517 James Heaton,
Si3 James Heaton,
S19 Joel Humaston,
820 Joshua Tuttle,

1 82 1 Theophilus Todd,

1822 Lyman Todd,

1823 Frederic Barnes,
1S24 Timothy Andrews,
1825 Timothy Andrews,
1S26 John Todd,

1827 Manning Tuttle,

1828 John Beach,

1829 Eleazer "Warner,
1S30 Eleazer Warner,
I S3 1 Horace Stiles,
1S32 Amasa Thorpe,

1833 Cephas Clark,

1834 Merritt Barnes,

1835 Philemon Pierpont,

1536 Philemon Pierpont,

1537 Philemon Blakeslee,

1838 Ward Peck,

1839 Ward Peck,

1840 Ward Peck,

1841 Obed. S. Squires,

1842 David T. Bishop,
1S43 Jesse Robinson,

1844 Elizur C. Tuttle,

1545 Jared Bassett,

1546 Ezra Stiles,

1547 Evelyn Blakeslee,

1845 Chauncy B. Foote,
1S49 Amasa Thorpe,
1850 Oswin H. Doolittle,

1551 John Beach,

1552 John Beach,

1553 Elizur C. Tuttle,

1554 Evelyn Blakeslee,


1855 Henrj- H. Stiles, - 1871 Elizur C. Tuttle,

1856 Evelyn Blakeslee, 1S72 Joseph E. Bishop,
1S57 Henry H. Stiles, 1S73 Andrew F. Austin,
1S5S Evelyn Blakeslee, 1S74 Andrew F. Austin,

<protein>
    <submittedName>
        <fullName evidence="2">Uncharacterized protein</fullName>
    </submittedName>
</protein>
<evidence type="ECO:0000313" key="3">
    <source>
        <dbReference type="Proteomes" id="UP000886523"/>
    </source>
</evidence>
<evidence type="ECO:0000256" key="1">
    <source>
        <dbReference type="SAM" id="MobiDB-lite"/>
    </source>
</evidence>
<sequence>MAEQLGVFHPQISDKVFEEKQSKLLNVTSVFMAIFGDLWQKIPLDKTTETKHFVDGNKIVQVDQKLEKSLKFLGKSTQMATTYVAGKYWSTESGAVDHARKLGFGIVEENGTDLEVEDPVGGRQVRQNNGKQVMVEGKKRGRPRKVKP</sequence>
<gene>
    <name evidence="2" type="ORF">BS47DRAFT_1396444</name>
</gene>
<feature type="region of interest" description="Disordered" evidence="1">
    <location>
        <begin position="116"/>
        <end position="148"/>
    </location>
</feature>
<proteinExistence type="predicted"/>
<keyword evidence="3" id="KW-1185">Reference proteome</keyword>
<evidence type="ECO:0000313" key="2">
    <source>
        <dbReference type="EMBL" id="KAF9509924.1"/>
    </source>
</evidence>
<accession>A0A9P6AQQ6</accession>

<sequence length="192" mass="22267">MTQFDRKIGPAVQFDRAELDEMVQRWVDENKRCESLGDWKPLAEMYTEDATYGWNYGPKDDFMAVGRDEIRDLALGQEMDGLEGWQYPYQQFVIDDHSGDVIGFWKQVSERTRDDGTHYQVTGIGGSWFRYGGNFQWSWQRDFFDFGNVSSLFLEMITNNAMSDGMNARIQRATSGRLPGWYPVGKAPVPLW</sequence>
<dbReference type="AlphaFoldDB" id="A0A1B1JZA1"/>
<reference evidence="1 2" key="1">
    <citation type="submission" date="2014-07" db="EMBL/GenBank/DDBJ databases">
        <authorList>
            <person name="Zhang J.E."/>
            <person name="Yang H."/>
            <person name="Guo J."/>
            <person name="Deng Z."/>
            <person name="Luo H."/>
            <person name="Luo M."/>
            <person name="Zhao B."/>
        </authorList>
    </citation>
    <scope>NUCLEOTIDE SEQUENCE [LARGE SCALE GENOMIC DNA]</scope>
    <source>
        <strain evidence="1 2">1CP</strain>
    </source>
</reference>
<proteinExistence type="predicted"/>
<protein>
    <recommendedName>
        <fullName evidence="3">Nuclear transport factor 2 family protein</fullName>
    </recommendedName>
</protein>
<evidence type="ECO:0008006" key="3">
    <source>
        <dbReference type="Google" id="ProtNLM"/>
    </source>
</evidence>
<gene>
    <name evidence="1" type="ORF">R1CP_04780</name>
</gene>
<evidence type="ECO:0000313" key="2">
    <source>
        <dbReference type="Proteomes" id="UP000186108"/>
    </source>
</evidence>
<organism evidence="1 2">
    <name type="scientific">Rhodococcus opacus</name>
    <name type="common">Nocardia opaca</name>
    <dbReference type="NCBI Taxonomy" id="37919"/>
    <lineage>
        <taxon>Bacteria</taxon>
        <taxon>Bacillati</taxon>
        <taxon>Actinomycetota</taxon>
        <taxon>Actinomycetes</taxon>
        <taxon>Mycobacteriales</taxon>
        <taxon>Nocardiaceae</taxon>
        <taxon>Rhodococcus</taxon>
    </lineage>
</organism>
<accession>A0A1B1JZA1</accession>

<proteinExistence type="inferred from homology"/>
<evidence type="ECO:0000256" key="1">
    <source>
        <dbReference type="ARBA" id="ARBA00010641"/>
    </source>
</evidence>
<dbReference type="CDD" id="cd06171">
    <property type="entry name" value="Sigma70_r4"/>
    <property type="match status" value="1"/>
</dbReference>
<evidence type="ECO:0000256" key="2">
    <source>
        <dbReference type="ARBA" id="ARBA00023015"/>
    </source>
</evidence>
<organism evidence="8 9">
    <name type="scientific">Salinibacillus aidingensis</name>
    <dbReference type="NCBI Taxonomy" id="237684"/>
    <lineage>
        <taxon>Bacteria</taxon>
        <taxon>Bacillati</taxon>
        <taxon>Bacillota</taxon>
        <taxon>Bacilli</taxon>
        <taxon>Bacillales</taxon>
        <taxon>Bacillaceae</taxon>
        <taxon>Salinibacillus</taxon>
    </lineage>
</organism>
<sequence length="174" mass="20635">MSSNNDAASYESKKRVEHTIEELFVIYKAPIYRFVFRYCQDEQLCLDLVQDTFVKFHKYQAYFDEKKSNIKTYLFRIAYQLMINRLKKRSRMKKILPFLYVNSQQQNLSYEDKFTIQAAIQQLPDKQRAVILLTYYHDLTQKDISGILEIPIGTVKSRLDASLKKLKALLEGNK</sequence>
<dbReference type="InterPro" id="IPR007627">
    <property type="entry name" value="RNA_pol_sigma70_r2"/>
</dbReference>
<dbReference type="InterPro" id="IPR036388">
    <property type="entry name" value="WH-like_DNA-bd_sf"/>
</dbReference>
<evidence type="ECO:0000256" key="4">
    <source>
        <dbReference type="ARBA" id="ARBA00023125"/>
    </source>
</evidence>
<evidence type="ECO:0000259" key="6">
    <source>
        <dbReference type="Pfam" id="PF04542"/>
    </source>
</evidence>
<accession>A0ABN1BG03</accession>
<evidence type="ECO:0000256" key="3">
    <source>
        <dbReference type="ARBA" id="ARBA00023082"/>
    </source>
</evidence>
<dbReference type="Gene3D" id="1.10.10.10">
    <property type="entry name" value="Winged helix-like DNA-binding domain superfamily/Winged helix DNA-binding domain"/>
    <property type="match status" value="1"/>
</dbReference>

1559 Jared Bassett. 1875 Andrew F. Austin,

1560 Nelson J. Beach, 1876 Andrew F. Austin,

1861 Dr. R. F. Stillman, 1877 Andrew F. Austin,

1862 Whitney Elliott, 1878 Andrew F. Austin,

1863 Elizur C. Tuttle, 1879 Charles M. Tuttle,
1S64 Whitney Elliott, 1S80 Andrew F. Austin,
1865 Whitney Elliott, 1S81 Andrew F. Austin,
18G6 Henry H. Stiles, 1S82 C\tus Cheney,

1867 Henry H. Stiles, 1SS3 Cyrus Cheney.

1868 Henry H. Stiles, 18S4 Cyrus Cheney,

1869 Henry H. Stiles, 1SS5 Cyrus Cheney,

1870 Andrew F, Austin, 1SS6 Romanta T. Linsley.

During the early years of the town, that is after
its incorporation, the public business was transacted
at the tavern of Jesse Andrews. This place continued
to be "official headquarters " for more than fifty years.
or until what was known as the "Academy" Avas